Listening to each other, we also began wondering why young women voluntarily enlisted. Were they delaying marriage, escaping a stifling small town, finding community with other women? Or were they trying to earn the respect of their militarized fathers, to have an adventure, to pursue opportunities not available for them in a racially discriminatory civilian labor market?
We could see that our own societies’ particular histories of war generated quite dissimilar popular attitudes toward women as soldiers. Americans, despite having just come out of an alienating war in Vietnam, could still collectively indulge in a kind of militarized nostalgia derived from their experience of World War II, “the Good War.” It was a nostalgia to which most Germans were collectively allergic. Furthermore, we became more sensitive to the differences between our own women’s movements: British feminists in the 1980s were far closer to their class-based labor movement than were the Americans, for whom equality held such a strong appeal.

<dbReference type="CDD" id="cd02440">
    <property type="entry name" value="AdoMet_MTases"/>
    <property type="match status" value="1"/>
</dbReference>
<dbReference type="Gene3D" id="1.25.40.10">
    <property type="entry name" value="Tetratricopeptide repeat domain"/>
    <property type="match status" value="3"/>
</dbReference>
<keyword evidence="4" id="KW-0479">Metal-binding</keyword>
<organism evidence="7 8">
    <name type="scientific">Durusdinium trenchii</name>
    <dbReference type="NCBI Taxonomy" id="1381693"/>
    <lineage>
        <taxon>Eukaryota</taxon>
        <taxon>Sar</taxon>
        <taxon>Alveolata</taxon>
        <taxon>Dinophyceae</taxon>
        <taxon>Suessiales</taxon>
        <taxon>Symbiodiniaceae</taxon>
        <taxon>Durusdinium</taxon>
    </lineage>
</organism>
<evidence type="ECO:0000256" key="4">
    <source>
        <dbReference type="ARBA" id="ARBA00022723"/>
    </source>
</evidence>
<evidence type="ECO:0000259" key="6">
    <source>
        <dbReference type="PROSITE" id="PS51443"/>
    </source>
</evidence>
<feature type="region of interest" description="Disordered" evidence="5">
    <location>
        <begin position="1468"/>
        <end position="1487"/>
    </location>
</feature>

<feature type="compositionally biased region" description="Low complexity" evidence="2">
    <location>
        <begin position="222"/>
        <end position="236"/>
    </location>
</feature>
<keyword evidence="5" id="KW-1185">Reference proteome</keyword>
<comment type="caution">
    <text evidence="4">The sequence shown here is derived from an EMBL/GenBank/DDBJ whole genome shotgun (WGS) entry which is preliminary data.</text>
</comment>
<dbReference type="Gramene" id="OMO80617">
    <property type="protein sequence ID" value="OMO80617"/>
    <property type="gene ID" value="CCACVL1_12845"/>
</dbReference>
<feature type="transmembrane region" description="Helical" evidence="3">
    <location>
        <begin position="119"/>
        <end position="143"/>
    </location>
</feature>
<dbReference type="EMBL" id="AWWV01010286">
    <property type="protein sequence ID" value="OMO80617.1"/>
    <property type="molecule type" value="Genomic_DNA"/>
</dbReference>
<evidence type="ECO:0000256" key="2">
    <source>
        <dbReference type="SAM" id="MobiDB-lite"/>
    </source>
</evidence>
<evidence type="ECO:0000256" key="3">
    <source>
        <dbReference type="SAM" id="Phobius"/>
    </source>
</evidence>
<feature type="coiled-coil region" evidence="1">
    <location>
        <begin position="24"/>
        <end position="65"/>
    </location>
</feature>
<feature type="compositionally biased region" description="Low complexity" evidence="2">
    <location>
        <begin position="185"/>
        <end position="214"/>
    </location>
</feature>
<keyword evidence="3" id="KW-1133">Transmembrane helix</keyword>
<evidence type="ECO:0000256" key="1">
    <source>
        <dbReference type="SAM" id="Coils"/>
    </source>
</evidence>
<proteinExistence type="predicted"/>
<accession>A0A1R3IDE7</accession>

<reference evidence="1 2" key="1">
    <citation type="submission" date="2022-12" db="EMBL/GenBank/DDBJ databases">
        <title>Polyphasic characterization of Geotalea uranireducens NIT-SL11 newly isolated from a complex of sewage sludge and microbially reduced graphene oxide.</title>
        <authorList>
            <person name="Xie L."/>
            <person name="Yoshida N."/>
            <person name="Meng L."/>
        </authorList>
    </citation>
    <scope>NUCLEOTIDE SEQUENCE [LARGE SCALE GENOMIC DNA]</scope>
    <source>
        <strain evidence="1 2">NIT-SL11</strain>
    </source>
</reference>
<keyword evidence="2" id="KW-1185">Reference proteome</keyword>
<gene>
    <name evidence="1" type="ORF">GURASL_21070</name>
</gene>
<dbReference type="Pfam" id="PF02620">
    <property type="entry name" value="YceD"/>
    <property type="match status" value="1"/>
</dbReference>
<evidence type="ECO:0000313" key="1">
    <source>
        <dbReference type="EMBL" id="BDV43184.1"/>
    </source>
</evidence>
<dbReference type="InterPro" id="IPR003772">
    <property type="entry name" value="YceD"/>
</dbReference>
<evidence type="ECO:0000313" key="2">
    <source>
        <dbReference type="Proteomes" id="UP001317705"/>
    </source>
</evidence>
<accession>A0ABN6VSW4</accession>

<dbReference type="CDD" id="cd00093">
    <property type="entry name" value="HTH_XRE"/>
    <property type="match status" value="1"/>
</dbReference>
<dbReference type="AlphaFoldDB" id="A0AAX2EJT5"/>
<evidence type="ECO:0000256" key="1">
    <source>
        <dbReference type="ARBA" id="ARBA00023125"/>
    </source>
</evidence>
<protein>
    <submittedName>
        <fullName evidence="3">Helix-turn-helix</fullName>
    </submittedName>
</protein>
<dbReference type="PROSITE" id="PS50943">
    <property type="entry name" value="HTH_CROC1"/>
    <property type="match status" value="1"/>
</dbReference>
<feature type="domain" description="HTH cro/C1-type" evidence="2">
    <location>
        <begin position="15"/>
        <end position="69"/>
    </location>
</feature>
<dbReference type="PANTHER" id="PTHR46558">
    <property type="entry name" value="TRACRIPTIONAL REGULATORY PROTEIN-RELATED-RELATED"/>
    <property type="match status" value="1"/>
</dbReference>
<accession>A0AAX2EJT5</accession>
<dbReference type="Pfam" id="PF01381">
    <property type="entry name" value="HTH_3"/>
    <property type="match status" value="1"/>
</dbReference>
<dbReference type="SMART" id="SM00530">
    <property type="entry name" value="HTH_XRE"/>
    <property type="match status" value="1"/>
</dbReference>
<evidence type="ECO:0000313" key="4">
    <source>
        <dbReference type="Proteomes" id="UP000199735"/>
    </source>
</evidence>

Some of the differences that we discovered in those early conversations remain important today.
Currently, women make up 30% or more of the Israeli and Eritrean militaries, both of which subject women, as well as men, to conscription. At the same time, women are 19% of the Australian military, 16% of the US military, and 11% of the UK military, all of which have ended male conscription and instead recruit men and women as contract volunteers. In wartime Ukraine, women have climbed to 23% of soldiers; men are conscripted, women join as volunteers.
Looking at the current proportions of women in various militaries should motivate us to ask sharper questions—about militaries, wars, diverse women, distinct women’s movements.
Women as percentage of state active-duty military forces in other selected countries, 2016 – 2020:
Canada – 16%
China – 7.5%
Fiji – 20%
France – 16%
Germany – 12 %
Hungary – 20%
India – 0.7%
Israel – 33 %
Japan – 8%
Poland – 7%
Russia – 10%
Sweden – 15%
South Africa – 24%
Taiwan – 15%
Turkey – 0.3%
Numbers can be numbing. Yet, if one looks at the proportions of women in the military of each country as a reflection of gender politics, the figures can be intriguing.